Jackson portrait on obverse $20 bill
2-cent red stamp
2-cent green stamp
The tomb of Andrew and Rachel Jackson located at The Hermitage

Chief Justice John Marshall, writing for the court, ruled that Georgia could not forbid whites from entering tribal lands, as it had attempted to do with two missionaries supposedly stirring up resistance amongst the tribespeople.

A British political cartoon depicting the affair: The United States is represented by Columbia, who is being plundered by five Frenchmen, including three characters wearing French cockades, one wearing the Phrygian cap – symbols of revolutionary, republican France. The figures grouped off to the right are other European countries; John Bull, representing Great Britain, sits laughing on the white cliffs of Dover depicted as a hill.

XYZ Affair

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Political and diplomatic episode in 1797 and 1798, early in the presidency of John Adams, involving a confrontation between the United States and Republican France that led to the Quasi-War.

Political and diplomatic episode in 1797 and 1798, early in the presidency of John Adams, involving a confrontation between the United States and Republican France that led to the Quasi-War.

A British political cartoon depicting the affair: The United States is represented by Columbia, who is being plundered by five Frenchmen, including three characters wearing French cockades, one wearing the Phrygian cap – symbols of revolutionary, republican France. The figures grouped off to the right are other European countries; John Bull, representing Great Britain, sits laughing on the white cliffs of Dover depicted as a hill.
Charles Cotesworth Pinckney headed the American commission.
French Foreign Minister Talleyrand
Elbridge Gerry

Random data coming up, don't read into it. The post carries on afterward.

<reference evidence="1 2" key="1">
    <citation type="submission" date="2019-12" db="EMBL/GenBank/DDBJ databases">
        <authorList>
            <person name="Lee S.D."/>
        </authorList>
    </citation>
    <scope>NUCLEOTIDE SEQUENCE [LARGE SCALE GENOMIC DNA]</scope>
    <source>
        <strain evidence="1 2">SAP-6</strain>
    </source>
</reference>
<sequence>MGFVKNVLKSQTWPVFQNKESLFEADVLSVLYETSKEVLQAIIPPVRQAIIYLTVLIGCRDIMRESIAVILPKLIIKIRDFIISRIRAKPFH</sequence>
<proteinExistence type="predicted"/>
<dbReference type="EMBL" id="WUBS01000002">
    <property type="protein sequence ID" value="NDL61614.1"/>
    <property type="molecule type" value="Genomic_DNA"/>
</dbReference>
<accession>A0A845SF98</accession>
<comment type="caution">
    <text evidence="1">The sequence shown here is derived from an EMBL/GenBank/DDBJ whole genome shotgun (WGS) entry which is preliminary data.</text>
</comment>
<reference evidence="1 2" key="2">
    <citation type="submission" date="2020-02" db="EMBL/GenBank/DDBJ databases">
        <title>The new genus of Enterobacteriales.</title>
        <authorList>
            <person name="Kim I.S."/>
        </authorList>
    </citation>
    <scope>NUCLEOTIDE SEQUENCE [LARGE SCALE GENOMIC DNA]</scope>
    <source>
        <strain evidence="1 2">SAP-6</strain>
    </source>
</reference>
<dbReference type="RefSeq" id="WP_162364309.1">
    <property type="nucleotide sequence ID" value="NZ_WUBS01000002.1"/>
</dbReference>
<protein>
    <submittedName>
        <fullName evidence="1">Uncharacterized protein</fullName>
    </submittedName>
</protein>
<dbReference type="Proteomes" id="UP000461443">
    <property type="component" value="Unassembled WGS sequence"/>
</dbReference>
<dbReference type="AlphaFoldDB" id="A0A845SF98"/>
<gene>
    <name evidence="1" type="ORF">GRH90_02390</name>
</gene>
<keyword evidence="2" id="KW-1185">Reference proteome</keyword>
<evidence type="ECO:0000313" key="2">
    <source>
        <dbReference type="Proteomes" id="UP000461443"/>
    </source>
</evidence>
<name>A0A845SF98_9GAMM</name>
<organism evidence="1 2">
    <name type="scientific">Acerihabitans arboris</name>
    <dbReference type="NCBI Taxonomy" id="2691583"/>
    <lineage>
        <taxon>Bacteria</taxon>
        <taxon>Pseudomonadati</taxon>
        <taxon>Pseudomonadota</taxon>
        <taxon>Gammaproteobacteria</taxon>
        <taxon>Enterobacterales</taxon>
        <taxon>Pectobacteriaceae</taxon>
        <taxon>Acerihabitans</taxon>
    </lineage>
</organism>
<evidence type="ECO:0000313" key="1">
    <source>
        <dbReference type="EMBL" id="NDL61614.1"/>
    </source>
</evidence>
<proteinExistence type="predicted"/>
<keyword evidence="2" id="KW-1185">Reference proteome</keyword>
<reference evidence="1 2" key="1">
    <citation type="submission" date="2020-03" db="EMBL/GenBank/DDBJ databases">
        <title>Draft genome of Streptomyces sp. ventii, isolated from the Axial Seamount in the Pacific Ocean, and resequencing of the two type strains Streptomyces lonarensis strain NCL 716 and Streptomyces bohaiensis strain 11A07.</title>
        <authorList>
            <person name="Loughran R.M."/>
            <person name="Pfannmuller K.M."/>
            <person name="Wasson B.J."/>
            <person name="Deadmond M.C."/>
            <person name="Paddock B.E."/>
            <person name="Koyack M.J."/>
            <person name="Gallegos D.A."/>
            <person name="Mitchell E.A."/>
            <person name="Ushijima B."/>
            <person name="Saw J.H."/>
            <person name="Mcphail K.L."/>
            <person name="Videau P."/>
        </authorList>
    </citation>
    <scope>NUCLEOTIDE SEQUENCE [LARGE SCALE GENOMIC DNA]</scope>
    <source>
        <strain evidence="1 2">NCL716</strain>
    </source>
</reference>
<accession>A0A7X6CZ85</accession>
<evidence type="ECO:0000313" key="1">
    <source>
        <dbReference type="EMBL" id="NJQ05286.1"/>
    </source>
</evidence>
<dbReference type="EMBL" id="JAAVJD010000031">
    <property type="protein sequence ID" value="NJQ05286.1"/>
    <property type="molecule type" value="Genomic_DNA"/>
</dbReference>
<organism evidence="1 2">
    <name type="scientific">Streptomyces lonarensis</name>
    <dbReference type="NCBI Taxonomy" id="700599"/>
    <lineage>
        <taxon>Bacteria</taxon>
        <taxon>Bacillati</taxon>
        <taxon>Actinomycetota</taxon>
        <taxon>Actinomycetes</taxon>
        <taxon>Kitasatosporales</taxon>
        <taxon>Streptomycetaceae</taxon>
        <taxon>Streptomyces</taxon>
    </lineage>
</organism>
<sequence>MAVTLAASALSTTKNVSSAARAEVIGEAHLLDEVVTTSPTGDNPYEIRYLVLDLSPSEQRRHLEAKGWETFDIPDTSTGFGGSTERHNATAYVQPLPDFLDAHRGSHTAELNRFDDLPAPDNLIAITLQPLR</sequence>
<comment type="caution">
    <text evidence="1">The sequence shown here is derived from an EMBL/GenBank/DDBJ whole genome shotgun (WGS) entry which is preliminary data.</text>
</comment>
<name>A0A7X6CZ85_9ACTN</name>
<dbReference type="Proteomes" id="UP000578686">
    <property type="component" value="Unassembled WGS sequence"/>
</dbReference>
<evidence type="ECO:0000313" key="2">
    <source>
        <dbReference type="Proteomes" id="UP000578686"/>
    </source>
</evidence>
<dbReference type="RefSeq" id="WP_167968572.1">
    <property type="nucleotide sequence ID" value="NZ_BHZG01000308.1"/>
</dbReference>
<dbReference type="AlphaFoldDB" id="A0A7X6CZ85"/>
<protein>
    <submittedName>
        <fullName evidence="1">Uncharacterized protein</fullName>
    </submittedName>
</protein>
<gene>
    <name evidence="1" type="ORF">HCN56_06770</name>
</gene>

Jean-Conrad Hottinguer
John Marshall
William Vans Murray

The diplomats, Charles Cotesworth Pinckney, John Marshall, and Elbridge Gerry, were approached through informal channels by agents of the French foreign minister, Talleyrand, who demanded bribes and a loan before formal negotiations could begin.

Portrait by Mathew Brady, 1855–1860

Roger B. Taney

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The fifth chief justice of the United States, holding that office from 1836 until his death in 1864.

The fifth chief justice of the United States, holding that office from 1836 until his death in 1864.

Portrait by Mathew Brady, 1855–1860
Bureau of Engraving and Printing portrait of Taney as Secretary of the Treasury
Chief Justice Roger B. Taney, photograph by Mathew Brady
Taney's grave in Frederick, Maryland
Roger B. Taney statue removed from Mount Vernon Place, Baltimore in August 2017
Roger Taney appears on a 1940 U.S. revenue stamp

In 1835, after Democrats took control of the Senate, Jackson appointed Taney to succeed the late John Marshall on the Supreme Court as Chief Justice.

George Wythe

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The first American law professor, a noted classics scholar, a Founding Father of the United States and a Virginia judge.

The first American law professor, a noted classics scholar, a Founding Father of the United States and a Virginia judge.

Coat of Arms of George Wythe
The George Wythe House in Colonial Williamsburg, Williamsburg, Virginia
In John Trumbull's Declaration of Independence, Wythe is in profile farthest to the viewer's left. Trumbull's 1818 painting was used for the back of the U.S. $2 bill, but Wythe's image was cut out of that depiction.